Do Physicians Influence Each Other's Performance? Evidence from the Emergency Department

34 Pages Posted: 6 Jun 2019 Last revised: 11 Sep 2019

See all articles by Soroush Saghafian

Soroush Saghafian

Harvard University - Harvard Kennedy School (HKS)

Raha Imanirad

Harvard University - Technology & Operations Management Unit

Stephen Traub

Mayo Clinic - College of Medicine and Science

Date Written: May 26, 2019

Abstract

Understanding potential ways through which physicians impact each other's performance can yield new insights into better management of hospitals' operations. We use evidence from Emergency Medicine to study whether and how physicians who work alongside each other during same shifts affect each other's performance. We find strong empirical evidence that physicians affect each other's speed and quality, and scheduling diverse peers during the same shift could have a positive net impact on the operations of a hospital Emergency Department (ED). Specifically, our results show that a faster (slower) peer decreases (increases) the average speed of a focal physician compared to a same-speed peer. Similarly, a higher- (lower-) quality peer decreases (increases) a focal physician's average quality. Furthermore, the presence of a less-experienced peer improves a focal physician's average speed. However, in contrast to the conventional wisdom, we do not find any evidence that more-experienced physicians can affect the performance of their less-experienced peers. We investigate various mechanisms that might be the driving force behind our findings, including psychological channels such as learning, social influence, and homophily as well as resource spillover. We identify resource spillover as the main driver of the effects we observe and show that, under high ED volumes (i.e., when the shared resources are most constrained), the magnitude of the observed effects increases. While some of these observed effects tend to be long-lived, we find that their magnitudes are fairly heterogeneous among physicians. In particular, our results show that newly-hired and/or high-performing physicians are typically more influenced than others by their peers. Finally, we draw conclusions from our results and discuss how they can be utilized by hospital administrators to improve the overall performance of physicians via better scheduling patterns and/or training programs that require physicians to work during same shifts.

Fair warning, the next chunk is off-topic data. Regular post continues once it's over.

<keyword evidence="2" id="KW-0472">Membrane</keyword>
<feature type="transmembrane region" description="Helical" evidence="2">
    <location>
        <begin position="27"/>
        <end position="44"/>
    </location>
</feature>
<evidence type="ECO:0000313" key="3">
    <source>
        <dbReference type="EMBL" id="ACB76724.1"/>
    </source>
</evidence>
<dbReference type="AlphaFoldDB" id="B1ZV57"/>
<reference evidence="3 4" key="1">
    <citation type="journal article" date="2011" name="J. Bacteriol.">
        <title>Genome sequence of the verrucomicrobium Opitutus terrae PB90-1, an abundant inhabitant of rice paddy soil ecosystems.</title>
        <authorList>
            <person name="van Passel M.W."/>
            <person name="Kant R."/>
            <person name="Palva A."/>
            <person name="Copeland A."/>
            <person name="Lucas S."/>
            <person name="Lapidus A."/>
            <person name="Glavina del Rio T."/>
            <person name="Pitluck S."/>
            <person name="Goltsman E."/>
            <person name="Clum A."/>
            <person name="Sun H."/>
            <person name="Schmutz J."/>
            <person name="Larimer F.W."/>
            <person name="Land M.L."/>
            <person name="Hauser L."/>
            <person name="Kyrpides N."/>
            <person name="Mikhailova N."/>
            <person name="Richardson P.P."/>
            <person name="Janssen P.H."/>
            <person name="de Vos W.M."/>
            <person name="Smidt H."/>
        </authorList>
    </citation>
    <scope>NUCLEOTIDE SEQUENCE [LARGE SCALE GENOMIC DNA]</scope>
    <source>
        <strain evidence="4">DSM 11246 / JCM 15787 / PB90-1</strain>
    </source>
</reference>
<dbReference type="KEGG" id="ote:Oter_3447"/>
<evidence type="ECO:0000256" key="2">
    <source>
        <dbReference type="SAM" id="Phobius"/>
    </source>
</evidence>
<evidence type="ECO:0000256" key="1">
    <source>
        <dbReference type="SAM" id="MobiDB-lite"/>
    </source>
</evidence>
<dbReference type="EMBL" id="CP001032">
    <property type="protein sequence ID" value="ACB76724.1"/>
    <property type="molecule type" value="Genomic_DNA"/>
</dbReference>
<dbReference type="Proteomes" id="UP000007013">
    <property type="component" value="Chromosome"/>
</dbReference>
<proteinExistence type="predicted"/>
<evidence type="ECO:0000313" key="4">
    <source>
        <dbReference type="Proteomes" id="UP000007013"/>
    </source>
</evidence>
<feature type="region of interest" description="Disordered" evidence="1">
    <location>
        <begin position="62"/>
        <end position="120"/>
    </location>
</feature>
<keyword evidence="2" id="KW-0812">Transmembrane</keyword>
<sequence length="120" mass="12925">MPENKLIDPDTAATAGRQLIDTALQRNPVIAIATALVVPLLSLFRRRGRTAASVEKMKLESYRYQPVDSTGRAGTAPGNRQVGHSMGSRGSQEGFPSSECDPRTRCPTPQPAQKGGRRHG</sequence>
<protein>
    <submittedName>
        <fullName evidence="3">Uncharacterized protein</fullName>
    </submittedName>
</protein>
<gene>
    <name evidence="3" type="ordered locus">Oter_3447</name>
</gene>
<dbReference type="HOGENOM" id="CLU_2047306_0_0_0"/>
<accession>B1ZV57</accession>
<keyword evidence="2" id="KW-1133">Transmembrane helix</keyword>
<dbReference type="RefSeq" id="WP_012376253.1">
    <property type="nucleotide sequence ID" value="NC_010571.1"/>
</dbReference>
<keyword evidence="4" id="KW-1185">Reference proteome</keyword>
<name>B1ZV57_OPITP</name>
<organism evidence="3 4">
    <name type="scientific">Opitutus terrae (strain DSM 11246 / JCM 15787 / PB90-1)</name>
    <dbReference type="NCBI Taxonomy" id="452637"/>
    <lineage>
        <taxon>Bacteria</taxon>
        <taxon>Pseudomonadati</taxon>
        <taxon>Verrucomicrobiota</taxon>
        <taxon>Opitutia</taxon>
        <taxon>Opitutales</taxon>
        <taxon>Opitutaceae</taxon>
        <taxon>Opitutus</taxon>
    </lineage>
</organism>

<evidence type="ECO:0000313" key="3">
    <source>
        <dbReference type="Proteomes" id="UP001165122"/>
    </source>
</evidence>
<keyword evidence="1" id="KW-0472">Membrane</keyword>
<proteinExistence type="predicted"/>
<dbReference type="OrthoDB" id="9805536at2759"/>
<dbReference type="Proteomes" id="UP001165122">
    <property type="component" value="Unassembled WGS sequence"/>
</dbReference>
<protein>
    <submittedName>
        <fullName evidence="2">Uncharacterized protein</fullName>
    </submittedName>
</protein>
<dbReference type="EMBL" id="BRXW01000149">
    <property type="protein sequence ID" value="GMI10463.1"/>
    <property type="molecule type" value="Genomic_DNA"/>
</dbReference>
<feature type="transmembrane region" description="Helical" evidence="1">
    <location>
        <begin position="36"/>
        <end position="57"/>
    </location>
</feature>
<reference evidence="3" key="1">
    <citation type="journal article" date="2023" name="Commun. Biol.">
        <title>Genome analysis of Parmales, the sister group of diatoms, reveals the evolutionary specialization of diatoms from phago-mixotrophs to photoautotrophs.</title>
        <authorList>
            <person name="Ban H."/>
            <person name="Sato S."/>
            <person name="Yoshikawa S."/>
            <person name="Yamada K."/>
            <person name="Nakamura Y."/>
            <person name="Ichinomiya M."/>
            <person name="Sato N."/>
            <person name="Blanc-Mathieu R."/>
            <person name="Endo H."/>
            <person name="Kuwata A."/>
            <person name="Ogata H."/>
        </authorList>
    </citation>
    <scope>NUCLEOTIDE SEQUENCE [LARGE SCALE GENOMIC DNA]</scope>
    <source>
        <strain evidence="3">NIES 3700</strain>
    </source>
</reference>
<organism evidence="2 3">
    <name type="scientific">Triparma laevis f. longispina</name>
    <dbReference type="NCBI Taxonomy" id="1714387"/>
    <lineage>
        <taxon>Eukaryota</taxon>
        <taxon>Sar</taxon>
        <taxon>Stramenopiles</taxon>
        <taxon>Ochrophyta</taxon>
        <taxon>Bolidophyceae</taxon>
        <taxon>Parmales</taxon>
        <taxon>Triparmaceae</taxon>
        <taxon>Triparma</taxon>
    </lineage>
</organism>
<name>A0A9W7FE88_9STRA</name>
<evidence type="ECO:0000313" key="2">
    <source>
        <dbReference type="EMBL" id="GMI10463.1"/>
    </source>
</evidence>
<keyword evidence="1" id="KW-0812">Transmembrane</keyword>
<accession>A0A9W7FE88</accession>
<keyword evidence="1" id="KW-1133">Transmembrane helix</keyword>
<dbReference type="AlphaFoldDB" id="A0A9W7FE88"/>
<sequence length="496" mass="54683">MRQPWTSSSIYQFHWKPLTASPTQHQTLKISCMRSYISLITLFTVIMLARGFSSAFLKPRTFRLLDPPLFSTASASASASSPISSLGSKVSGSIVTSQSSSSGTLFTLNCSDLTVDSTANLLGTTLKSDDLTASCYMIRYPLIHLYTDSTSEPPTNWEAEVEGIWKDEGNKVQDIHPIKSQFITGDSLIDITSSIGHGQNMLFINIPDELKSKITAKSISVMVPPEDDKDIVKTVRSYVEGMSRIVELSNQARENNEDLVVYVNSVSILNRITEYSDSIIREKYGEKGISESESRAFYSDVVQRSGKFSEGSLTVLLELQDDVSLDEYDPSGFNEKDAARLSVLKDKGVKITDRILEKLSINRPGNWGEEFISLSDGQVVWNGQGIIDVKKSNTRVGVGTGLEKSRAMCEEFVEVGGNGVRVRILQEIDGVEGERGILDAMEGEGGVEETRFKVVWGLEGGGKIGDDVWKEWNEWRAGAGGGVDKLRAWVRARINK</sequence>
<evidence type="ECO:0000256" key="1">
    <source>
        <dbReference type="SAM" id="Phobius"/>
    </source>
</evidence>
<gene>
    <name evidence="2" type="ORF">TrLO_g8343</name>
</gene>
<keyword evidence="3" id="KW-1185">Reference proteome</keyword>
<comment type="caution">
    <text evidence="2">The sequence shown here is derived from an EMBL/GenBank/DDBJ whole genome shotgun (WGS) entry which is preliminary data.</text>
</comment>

Suggested Citation

Saghafian, Soroush and Imanirad, Raha and Traub, Stephen, Do Physicians Influence Each Other's Performance? Evidence from the Emergency Department (May 26, 2019). HKS Working Paper No. RWP19-026, May 2019. Available at SSRN: https://ssrn.com/abstract=3394552 or http://dx.doi.org/10.2139/ssrn.3394552

Soroush Saghafian (Contact Author)

Harvard University - Harvard Kennedy School (HKS) ( email )

79 John F. Kennedy Street
Cambridge, MA 02138
United States

Raha Imanirad

Harvard University - Technology & Operations Management Unit ( email )

Boston, MA 02163
United States

Stephen Traub

Mayo Clinic - College of Medicine and Science ( email )

200 First Street S.W
Rochester, MN 55905
United States

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